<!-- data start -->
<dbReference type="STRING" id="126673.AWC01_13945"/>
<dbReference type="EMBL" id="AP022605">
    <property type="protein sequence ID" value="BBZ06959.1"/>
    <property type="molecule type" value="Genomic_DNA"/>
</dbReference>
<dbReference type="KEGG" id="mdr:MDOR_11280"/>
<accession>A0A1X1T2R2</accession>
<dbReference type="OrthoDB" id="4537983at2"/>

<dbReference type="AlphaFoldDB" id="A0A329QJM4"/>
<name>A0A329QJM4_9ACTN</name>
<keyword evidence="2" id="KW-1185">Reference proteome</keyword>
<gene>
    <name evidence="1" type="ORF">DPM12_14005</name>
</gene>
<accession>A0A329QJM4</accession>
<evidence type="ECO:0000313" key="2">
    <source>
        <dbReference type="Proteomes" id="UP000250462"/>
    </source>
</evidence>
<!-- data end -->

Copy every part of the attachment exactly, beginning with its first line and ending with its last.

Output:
<dbReference type="STRING" id="126673.AWC01_13945"/>
<dbReference type="EMBL" id="AP022605">
    <property type="protein sequence ID" value="BBZ06959.1"/>
    <property type="molecule type" value="Genomic_DNA"/>
</dbReference>
<dbReference type="KEGG" id="mdr:MDOR_11280"/>
<accession>A0A1X1T2R2</accession>
<dbReference type="OrthoDB" id="4537983at2"/>

<dbReference type="AlphaFoldDB" id="A0A329QJM4"/>
<name>A0A329QJM4_9ACTN</name>
<keyword evidence="2" id="KW-1185">Reference proteome</keyword>
<gene>
    <name evidence="1" type="ORF">DPM12_14005</name>
</gene>
<accession>A0A329QJM4</accession>
<evidence type="ECO:0000313" key="2">
    <source>
        <dbReference type="Proteomes" id="UP000250462"/>
    </source>
</evidence>